The Implosion of the Medical Blogosphere

January 8, 2014

businessman with gas mask watching TVWes Fisher’s take on the slow death of the medical blogosphere is something to look at.  I suspect most doctors reading his post will have no idea what he’s talking about.  To understand the fabric of the medical community before social media requires having seen it.  It was a world connected by nothing other than blogrolls, dynamic comment threads and the memorable blog carnival.

More doctors, less organization.  While the traditional medical blog may be going the way of FriendFeed, physicians are present in public in greater numbers.  They would appear, however, increasingly disconnected.  I would agree with Wes that their presence is less about doctorly togetherness and more about personal presentation.  Perhaps this reflects the broader trend of physician disorganization.  Some physician-to-physician bonds have given way to physician-patient connections.  Many physicians find community in their own corners of the web in their specialties or areas of interest.  We just don’t see it.

New forms of creation.  There’s an assumption that the only way that doctors can meaningfully create and share is in long-form copy delivered in reverse chronology, Blogger style.  But the world relates differently now.  Video is the preferred medium of some.  Microblogging is a viable means of communication and it suits the piecemeal schedules of others.  Images do things that copy can’t.  These media are different, not better or worse than long-form writing.

Very few create.  Keep in mind that the vast majority of the planet consumes information, few create.  Doctors are no exception.  In the early days the medical blogosphere attracted and amplified the voice of a courageous minority who ventured out to find themselves and create the earliest iteration of digital culture.  Still, very few created.

The web amplifies our differences.  Most importantly I think we’re all finding our voices and recognizing that we don’t say and think the same thing.  Public media amplifies our passions and beliefs that aren’t always about medicine.  The most passionate physician voices aren’t sharing journal articles or talking shop.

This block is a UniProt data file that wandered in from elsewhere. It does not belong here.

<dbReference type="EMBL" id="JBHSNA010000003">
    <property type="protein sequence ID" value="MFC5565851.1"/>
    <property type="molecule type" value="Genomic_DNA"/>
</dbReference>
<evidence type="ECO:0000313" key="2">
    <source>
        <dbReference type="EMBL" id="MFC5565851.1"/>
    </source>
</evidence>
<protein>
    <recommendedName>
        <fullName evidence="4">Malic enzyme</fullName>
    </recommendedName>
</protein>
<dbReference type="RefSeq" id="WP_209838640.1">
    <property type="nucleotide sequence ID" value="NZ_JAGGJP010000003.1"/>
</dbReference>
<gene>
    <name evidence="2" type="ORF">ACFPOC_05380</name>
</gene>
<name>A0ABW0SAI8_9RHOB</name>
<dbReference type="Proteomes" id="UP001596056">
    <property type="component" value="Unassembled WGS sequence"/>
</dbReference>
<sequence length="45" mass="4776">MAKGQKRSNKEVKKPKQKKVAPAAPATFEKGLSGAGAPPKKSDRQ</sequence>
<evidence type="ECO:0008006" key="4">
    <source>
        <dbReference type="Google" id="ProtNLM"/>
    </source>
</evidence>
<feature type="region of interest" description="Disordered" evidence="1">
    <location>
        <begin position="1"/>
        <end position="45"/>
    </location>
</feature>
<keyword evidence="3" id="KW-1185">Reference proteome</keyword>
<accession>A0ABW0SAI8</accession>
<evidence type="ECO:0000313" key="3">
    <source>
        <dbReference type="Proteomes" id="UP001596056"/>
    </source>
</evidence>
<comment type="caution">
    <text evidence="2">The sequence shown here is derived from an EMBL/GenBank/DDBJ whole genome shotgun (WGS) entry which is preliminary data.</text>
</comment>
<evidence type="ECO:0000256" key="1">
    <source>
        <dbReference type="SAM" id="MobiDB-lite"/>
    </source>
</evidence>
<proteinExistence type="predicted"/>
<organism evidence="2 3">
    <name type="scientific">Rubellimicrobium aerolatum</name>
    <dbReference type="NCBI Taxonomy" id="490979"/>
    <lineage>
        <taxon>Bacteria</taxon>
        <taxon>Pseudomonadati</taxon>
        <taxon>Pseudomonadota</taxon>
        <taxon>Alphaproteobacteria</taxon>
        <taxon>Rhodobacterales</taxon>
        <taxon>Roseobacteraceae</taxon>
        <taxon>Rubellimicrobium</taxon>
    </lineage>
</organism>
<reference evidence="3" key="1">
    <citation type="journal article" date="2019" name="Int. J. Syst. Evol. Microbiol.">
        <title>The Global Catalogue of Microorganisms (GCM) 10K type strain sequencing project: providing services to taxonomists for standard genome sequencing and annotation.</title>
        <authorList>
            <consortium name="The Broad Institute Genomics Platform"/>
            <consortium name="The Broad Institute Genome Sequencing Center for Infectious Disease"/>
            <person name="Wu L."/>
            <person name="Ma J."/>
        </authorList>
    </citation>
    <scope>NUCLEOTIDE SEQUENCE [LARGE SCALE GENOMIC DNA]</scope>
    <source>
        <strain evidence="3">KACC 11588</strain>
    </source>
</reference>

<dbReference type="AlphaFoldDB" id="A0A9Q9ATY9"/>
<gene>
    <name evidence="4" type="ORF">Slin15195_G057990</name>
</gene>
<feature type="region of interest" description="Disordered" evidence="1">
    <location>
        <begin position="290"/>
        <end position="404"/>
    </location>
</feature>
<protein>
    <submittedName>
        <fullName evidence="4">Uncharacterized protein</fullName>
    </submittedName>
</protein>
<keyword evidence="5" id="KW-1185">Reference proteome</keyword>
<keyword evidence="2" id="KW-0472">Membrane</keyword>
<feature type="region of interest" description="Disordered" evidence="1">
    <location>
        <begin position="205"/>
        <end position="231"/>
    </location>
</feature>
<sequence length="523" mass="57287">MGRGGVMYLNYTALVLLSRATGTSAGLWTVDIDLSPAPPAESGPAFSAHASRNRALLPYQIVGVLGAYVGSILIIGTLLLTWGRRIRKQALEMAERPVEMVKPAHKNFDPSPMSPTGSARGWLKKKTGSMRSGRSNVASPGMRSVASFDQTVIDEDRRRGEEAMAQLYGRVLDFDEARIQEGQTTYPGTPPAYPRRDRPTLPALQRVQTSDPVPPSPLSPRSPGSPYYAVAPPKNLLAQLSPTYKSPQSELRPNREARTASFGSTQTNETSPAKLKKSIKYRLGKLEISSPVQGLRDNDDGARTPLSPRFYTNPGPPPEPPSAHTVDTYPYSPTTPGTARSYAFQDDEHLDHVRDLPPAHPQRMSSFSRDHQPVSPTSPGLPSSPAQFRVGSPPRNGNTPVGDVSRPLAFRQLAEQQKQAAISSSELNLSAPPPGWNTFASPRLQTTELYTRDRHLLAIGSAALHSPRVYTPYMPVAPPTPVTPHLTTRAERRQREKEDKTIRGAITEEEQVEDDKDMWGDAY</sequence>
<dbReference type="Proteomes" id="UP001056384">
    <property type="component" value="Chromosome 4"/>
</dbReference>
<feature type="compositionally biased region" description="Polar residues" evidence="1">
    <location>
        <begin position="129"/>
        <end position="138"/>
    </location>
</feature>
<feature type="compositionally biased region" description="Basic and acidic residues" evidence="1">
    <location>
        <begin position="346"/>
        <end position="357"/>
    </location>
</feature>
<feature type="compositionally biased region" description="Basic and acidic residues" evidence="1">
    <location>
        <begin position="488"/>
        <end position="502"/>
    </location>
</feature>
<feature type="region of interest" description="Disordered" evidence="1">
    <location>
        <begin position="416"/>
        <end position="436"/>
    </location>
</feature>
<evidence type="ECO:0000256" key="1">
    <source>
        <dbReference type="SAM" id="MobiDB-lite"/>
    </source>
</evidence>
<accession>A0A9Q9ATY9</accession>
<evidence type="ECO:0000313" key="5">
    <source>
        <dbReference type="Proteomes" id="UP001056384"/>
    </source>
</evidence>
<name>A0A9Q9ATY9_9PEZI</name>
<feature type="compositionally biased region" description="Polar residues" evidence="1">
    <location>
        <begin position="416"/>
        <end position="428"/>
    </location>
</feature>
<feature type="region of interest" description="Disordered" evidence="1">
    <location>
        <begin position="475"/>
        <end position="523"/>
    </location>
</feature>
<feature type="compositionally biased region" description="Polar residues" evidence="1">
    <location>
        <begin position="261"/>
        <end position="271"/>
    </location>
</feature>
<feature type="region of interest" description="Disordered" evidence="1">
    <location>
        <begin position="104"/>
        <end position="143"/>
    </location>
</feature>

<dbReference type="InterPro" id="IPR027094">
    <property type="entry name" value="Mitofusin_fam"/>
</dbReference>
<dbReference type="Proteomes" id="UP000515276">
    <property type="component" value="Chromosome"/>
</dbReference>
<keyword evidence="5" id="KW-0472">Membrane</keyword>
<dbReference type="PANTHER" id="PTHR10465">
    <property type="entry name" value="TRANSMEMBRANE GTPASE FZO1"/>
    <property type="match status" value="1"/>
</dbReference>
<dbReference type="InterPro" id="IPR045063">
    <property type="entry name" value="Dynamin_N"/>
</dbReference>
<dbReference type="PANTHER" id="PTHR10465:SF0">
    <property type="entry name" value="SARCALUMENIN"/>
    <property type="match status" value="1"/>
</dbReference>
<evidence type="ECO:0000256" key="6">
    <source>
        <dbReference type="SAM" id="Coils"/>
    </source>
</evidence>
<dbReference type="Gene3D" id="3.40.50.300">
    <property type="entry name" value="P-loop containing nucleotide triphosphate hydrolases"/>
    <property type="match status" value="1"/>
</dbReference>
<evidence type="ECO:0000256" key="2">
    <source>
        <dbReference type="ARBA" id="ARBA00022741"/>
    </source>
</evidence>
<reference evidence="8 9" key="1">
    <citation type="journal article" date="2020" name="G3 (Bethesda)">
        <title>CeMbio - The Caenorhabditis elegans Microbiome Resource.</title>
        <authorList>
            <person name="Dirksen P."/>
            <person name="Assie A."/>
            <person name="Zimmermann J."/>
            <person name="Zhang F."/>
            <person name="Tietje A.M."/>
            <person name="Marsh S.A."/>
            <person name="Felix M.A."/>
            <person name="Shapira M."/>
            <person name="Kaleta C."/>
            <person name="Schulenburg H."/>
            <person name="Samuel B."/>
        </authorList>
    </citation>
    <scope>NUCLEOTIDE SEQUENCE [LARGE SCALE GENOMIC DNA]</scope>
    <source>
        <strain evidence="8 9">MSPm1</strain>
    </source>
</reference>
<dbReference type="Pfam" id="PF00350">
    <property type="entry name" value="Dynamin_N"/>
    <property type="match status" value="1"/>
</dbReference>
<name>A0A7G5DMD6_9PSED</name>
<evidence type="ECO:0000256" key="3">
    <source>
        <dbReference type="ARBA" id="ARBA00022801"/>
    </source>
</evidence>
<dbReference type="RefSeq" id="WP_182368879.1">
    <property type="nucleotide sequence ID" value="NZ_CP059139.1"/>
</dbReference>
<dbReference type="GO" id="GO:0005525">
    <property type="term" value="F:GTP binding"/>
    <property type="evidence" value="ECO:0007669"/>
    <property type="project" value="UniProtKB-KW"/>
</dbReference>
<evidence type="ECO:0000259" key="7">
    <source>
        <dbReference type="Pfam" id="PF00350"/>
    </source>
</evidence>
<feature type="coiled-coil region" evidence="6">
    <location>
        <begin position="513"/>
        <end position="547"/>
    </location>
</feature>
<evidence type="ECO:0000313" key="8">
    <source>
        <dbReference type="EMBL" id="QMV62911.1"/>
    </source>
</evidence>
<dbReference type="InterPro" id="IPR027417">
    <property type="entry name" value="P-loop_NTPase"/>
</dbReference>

So while the blogosphere of the early-mid 2000’s may be part of history, I don’t think public doctors are going away.  We just share, create and relate differently.


Chris Porter MD (@PorterOnSurg) January 8, 2014 at 12:25 pm


You note a trend of physician disorganization. I agree. I see traditional organizations (academic, professional) struggling to connect with a digital native demographic or provide thought leadership except in bursts around the annual conference. I hear voices on blogs and social media with great insight but no power structure or budget to effect change. I suspect we’re in the early middle of a substantial reorganization of authority and community, brought on by sea change in how we communicate.

As to mediums of choice, just yesterday I uploaded my first iPhone selfie video straight to YouTube. All my unfinished written blog posts are likely to remain so, as I experiment with building conversations seeded with video content.

Besides evolving mediums, another reason we don’t see more long-form doc writers, I suspect, is because positions formerly up for grabs are now filled. The fact that good bloggers have established niche audiences raises the bar for new creators.

Happy New Year and keep the blog rolling!


john bennett md January 9, 2014 at 9:49 am

Evolution of forms of communication and education.

And in this wonderful time of living (I believe that we are the last generation that cannot choose how long they live), more ways of communication are being invented or re-invented.

I believe that Google Hang out will be the future phonecalll and the primary way to meet and educate.


Please, don’t pin that one on me.

You cannot collect unemployment if I start making false predictions.


Paul Sufka MD January 10, 2014 at 9:41 am

I actually hope any feeling of flatting of the medical blogosphere is actually a mistaken natsukashii feeling (懐かしい#Usage_notes) for the close community feeling of medical blogging grand rounds ( of years past.

Maybe, it’s that the way we use the web is very different now compared to even 4-5 years ago, when the dominant way that blogging was organized was through subscribing via an RSS reader or through blogrolls.

Now days, we get our information through social networks, where the most popular (not necessarily the best) posts are retweeted or commented on, moving them to the top of our timelines. Times have changed. The RSS reader is essentially dead as our main newsfeed (admittedly, I still occasionally use an RSS reader, but only to catch up on a few favorite blogs I might have missed).

For a reminder of how we understand technology and sharing and how this has changed, look at comparisons between the original iPhone and iOS7 (from

>Look around you. Any street corner. Any office. Any shopping mall. Any restaurant. You will see people tapping on touchscreens. We all get it now. iOS-style computing is no longer novel; it is now the standard interaction model for personal computing.
>The primary problem Apple faced with the iPhone in 2007 was building familiarity with a new way of using computers. That problem has now been solved. It is time to solve new problems.

So at this point, maybe the problem the medical community still has is finding their very own social network . One where we feel safe from marketing and HIPAA and everything else that keeps physicians from feeling safe online. Unfortunately, none of the current iterations of social networks for physicians have yet done it right (much like the medical billers and coders that have huge input into our EMR designs will never make one that satisfies us).

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